North Korea threatens 'sacred war' with media in South

North Korea's military warns troops have aimed artillery at the specific co-ordinates of South Korean media groups as Pyongyang threatened a "merciless sacred war" over perceived insults.

Mentions specific longitude and latitude of the locations of 7 media outlets

A North Korean soldier stands in Paju, about 55 kilometres north of the South Korean capital of Seoul. Media in the South have criticized ongoing children's festivals in the North. (Jung Yeon-je/Reuters)

North Korea's military warned Monday that troops have aimed artillery at the specific co-ordinates of South Korean media groups as Pyongyang threatened a "merciless sacred war" over perceived insults.

The North Korean statement, which expresses outrage over South Korean media criticism of ongoing children's festivals in Pyongyang, is the latest in a series of threats aimed at Seoul's conservative government and news agencies following the December death of Kim Jong-il, the father of new leader Kim Jong-un. North Korea hasn't yet acted on its threats of violence.

Still, Monday's comments from the General Staff of the Korean People's Army contained an unusually specific mention of the longitude and latitude of the locations of seven media outlets. North Korea said it had targeted those agencies and would attack if Seoul doesn't apologize for orchestrating a "vicious smear campaign" against the festivals in the North's capital.

In Seoul, the Unification Ministry, which handles relations with the North, called the statement a "grave provocation."

"It's too serious to put aside," ministry spokesman Kim Hyung-suk told reporters.

Ties between the divided Koreas are at a low point following a failed North Korean rocket launch in April that Washington, Seoul and others have called a cover for a test of long-range missile technology. North Korea says the rocket, which broke apart shortly after liftoff, was meant to launch an observational satellite.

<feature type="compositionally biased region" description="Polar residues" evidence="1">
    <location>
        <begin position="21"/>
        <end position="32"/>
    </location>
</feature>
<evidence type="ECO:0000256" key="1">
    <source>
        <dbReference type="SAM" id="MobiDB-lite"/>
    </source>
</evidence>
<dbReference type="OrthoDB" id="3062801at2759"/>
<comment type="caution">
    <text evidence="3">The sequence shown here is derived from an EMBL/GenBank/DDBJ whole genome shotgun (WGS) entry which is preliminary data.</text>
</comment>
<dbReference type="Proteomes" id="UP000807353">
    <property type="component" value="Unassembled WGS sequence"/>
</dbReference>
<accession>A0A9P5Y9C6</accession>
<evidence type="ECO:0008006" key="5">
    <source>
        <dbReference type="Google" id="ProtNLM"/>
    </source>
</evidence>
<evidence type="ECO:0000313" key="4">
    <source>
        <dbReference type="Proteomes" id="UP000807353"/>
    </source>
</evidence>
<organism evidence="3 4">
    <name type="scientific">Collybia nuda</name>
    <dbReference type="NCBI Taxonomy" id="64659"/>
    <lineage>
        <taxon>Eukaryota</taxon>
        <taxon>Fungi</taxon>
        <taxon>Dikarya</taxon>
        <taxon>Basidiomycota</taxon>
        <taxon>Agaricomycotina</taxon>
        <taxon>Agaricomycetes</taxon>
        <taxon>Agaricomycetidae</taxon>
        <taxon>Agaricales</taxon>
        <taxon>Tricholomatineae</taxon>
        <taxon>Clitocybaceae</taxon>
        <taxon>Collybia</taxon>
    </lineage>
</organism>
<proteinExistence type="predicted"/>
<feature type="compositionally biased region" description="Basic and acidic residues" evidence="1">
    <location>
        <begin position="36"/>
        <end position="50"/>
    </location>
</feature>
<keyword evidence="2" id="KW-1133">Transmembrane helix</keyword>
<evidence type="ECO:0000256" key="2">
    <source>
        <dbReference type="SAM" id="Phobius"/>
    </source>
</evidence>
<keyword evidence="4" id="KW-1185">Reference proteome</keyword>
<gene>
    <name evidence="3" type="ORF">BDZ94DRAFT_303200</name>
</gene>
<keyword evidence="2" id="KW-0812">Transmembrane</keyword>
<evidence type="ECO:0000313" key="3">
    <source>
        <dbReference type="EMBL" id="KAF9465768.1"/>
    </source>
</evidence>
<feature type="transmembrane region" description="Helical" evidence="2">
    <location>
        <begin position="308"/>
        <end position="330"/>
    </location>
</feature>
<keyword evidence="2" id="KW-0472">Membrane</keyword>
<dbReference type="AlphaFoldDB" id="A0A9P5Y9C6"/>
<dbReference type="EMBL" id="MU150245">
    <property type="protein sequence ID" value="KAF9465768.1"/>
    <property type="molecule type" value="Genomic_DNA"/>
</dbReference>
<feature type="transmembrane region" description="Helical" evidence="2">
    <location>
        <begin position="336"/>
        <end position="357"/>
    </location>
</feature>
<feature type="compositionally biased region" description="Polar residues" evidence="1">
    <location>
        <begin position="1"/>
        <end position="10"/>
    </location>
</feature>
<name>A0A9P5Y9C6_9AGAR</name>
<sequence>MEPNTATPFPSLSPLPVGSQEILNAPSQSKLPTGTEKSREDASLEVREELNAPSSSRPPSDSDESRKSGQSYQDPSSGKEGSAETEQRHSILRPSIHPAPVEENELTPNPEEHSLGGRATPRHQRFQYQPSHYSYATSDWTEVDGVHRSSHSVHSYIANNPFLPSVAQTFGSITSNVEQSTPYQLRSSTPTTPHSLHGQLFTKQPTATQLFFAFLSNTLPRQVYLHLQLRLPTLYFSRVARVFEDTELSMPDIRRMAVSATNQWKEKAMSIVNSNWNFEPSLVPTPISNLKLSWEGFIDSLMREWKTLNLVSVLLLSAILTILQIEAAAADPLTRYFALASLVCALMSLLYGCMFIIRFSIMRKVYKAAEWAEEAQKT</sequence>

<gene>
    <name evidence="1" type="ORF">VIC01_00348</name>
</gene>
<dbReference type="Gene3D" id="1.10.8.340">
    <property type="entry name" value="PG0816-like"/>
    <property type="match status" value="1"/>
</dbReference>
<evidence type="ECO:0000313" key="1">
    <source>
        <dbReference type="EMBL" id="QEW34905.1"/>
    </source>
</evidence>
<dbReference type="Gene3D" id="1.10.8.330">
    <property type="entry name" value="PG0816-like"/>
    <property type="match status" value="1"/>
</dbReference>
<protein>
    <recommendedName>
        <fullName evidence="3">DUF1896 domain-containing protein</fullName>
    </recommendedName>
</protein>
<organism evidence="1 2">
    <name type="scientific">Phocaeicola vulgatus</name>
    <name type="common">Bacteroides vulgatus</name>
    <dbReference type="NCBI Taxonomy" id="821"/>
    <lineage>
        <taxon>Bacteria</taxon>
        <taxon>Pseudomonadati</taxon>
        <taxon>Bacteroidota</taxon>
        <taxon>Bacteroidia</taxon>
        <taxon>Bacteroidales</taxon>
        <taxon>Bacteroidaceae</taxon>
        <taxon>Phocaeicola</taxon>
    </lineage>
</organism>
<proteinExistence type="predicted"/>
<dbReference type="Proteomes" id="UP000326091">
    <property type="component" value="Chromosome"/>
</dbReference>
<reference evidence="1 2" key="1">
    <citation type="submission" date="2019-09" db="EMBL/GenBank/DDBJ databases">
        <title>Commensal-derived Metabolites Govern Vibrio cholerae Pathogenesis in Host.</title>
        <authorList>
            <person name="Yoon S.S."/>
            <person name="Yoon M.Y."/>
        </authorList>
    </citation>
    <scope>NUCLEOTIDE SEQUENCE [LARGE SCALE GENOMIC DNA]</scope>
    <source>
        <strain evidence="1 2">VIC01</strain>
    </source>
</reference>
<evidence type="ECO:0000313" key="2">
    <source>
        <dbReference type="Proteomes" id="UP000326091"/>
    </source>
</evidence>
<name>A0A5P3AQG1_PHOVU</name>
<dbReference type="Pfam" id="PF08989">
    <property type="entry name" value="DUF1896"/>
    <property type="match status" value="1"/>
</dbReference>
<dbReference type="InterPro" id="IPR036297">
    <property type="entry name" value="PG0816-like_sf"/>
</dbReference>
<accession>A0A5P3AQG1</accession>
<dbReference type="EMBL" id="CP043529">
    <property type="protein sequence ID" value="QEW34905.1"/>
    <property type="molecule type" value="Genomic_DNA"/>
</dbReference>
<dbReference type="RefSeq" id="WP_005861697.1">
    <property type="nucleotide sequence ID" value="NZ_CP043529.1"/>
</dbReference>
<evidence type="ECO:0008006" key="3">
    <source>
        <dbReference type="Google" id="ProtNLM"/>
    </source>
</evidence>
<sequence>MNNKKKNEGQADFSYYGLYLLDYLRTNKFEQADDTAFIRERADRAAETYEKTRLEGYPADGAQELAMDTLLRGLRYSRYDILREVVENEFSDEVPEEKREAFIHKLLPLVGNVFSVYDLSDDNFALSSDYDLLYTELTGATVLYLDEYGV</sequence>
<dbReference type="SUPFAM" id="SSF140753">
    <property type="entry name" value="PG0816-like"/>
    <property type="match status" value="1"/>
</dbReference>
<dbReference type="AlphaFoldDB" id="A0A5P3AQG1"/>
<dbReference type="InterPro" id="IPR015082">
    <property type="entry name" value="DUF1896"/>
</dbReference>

Among the media groups North Korea threatened was Channel A, a television network affiliated with the conservative Dong-a Ilbo newspaper, which has described the children's festivals in Pyongyang as an Adolph Hitler-style "political show."

Channel A and other South Korean media have reported this year's celebrations will be the North's largest ever, saying Kim Jong-un is trying to obtain allegiance from children who will join the army in a few years under a mandatory conscription system.

"Officers and men of the army corps, divisions and regiments on the front, and strategic rocket forces in the depth of the country, are loudly calling for the issue of order to mete out punishment," according to the North's statement, carried by the official Korean Central News Agency.

Calls to Channel A's public affairs office weren't immediately answered and no relevant statement was posted on the network's website.

2 Koreas still technically at war

About 20,000 children across North Korea are celebrating the 66th anniversary of the Korean Children's Union, according to KCNA. During the six-day festival that began Sunday, children planned to tour Pyongyang, participate in political and cultural events and visit a zoo and restaurants, the agency said.

The two Koreas are still technically at war because their 1950-53 war ended with an armistice, not a peace treaty.

The head of the UN nuclear agency, meanwhile, says his organization does not plan to send a mission to North Korea any time soon, despite an invitation from Pyongyang.

International Atomic Energy Agency chief Yukiya Amano is invoking the North's mid-April launch of a satellite as negating any "immediate prospect of an agency mission taking place."

Because of similar technologies, the satellite launch was widely interpreted internationally as a test of North Korean missile capabilities. Pyongyang is prohibited from conducting missile tests by the UN Security Council.

The North issued the invitation to the IAEA on March 13. Amano said it became obvious that it could not send a mission to Pyongyang in the near future after recent contacts with North Korean officials.